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Google Arts & Culture App Finds Your Look-Alike In The World Of Fine Art: Here's How To Try It

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The Google Arts & Culture app is suddenly trending as users discover a new feature that matches people with their look-alikes in the world of fine art.

The feature is powered by facial recognition, which is the same technology behind security features such as Apple's FaceID, OnePlus' Face Unlock, and Windows Hello.

Google Arts & Culture App Surges In Popularity

The Google Arts & Culture app, which is more than two years old, offers several features such as visual searches for famous art pieces and virtual museum tours. Despite its age, the free app surged to the top of the Google Play Store and the Apple App Store due to a new feature that was launched in mid-December.

The feature allows users to take a selfie, which Google's visual search technology then analyzes. The app then looks through its database to identify the piece of art that resembles the user's selfie the most. The app indicates the percentage of similarity between the selfie and the artwork, with results varying among users.

Social media is now starting to fill up with the matches that users get on the Google Arts & Culture app's new feature. While some results are impressive, such as the one posted by comedian Kumail Nanjiani, some are downright hilarious, such as the one that gave a 100 percent match to a bizarre piece of art.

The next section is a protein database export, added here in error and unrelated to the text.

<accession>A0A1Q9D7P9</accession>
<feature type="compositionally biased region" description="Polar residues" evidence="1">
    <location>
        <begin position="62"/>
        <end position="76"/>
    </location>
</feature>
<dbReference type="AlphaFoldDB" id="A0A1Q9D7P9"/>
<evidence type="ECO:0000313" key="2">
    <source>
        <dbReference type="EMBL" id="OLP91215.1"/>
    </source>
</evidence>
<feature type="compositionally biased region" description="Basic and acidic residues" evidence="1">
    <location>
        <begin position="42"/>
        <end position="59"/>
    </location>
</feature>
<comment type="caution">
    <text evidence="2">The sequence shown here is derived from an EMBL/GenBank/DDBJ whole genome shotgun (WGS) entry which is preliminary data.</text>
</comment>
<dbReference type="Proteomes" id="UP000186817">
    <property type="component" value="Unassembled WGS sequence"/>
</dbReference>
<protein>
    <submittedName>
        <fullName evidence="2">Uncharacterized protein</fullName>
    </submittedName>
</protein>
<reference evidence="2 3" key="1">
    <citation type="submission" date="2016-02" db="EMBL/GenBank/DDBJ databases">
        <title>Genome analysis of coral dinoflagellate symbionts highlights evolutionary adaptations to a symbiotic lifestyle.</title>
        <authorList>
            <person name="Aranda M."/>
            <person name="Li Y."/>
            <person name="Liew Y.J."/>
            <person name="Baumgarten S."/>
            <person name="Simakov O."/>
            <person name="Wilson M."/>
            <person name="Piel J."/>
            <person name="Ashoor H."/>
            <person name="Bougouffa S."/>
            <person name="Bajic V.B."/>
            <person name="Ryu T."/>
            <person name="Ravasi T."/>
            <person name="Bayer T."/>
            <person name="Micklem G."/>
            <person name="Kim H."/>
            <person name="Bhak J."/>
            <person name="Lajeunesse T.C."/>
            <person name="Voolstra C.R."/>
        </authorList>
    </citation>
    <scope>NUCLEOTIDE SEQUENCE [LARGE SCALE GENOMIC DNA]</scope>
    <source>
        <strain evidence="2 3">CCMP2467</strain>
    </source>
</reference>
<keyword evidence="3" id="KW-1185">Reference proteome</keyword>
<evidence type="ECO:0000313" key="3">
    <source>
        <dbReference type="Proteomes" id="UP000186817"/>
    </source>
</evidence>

The Google Arts & Culture app is available in the United States, except for Illinois and Texas. There is no word from Google on when the app will be introduced to these two states and to the rest of the world.

Here's How The App's Selfie Matching Feature Works

After downloading the app, users can scroll down to the portion with the title "Is your portrait in a museum?" After pressing "Get Started," the app launches the camera to allow the user to take a selfie. Users can take as many selfies as they want at different angles, which may result in different matches each time.

To enable the trending feature, Google utilizes facial recognition, which examines the physical features of faces to distinguish people from one another. The technology detects faces in images, identifies the unique characteristics, then compares it to information inside a database. In the case of the Google Arts & Culture app's new feature, this database includes more than 70,000 works of art contained in 1,200 museums and galleries across 70 countries.

See Now: Things You Should Never Search For On Google — You've Been Warned

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